By Albert Makendenge

Agriculture is arguably one of the most risky and uncertain ventures on the planet given its broad nature and its dependence on a wide variety of factors, most importantly environmental ones. Whilst one may not be very clear about when and which risks will appear, it is almost certain that they will happen at any given point in time.

Naturally, human beings are more comfortable doing the things that they have spent years enjoying and mastering. This gets to a point where it seems like there is no other better way to live or do things. Leaving the old way for the new could sometimes be a very painful and frightening process. What has long been a part of someone is always difficult to give up and the thought of moving into the unknown breeds fear. But fearing change as we may and whether we may like it or not, it is always going to come our way, one way or the other. Rather than having it thrust upon us, change is best dealt by easing into it and taking it step by step.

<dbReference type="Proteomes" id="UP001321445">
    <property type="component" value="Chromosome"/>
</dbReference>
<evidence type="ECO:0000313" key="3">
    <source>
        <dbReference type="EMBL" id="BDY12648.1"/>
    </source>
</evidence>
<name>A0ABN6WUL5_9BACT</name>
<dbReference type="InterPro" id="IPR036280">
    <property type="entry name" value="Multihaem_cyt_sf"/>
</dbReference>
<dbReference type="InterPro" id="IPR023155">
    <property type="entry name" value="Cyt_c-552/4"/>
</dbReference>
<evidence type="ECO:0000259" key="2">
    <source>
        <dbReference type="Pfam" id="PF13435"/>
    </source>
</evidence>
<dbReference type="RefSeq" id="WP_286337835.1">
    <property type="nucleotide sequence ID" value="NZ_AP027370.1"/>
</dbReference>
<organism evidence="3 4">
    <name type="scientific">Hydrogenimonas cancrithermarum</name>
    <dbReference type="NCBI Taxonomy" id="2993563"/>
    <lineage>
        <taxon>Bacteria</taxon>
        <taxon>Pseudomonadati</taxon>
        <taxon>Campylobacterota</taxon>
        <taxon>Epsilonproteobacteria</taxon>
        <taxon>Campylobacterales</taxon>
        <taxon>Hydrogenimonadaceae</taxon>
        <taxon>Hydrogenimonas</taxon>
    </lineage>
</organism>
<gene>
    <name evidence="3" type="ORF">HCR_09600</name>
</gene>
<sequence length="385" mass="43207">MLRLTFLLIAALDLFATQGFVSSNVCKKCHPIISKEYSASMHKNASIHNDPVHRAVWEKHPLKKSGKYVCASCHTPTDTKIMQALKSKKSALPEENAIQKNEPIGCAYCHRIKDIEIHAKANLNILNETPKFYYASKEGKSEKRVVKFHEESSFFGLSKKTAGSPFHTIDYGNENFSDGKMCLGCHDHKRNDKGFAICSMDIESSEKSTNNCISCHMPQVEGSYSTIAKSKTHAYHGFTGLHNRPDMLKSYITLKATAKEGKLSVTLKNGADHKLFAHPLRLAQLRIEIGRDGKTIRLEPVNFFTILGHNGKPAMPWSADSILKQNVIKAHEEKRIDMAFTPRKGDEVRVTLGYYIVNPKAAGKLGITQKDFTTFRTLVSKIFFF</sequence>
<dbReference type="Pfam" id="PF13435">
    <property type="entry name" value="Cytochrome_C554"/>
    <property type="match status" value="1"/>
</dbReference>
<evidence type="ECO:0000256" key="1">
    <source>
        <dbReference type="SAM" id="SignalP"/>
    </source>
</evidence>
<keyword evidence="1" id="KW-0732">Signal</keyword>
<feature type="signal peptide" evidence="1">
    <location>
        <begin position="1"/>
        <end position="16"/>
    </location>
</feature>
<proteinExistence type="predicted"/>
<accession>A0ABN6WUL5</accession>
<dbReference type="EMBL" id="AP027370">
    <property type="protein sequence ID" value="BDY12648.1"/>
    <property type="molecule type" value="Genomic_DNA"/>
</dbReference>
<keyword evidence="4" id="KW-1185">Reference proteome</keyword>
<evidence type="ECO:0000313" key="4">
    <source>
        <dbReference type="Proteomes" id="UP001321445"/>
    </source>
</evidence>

In agricultural circles the first thing that comes to mind when people hear about change is the climate. Variations in the climate are currently calling for changes in the way farm and rear our crops and animals, changes which if not adopted could have dire food insecurity consequences. Movements in support of sustainable agricultural practices such as organic farming and conservation agriculture are forming across the globe as part of changes that are needed to reshape our present and future predicament.

For our sake and for the sake of the future generations, fully embracing change is the best way to go. In any case it is already in our midst or already on its merry way.

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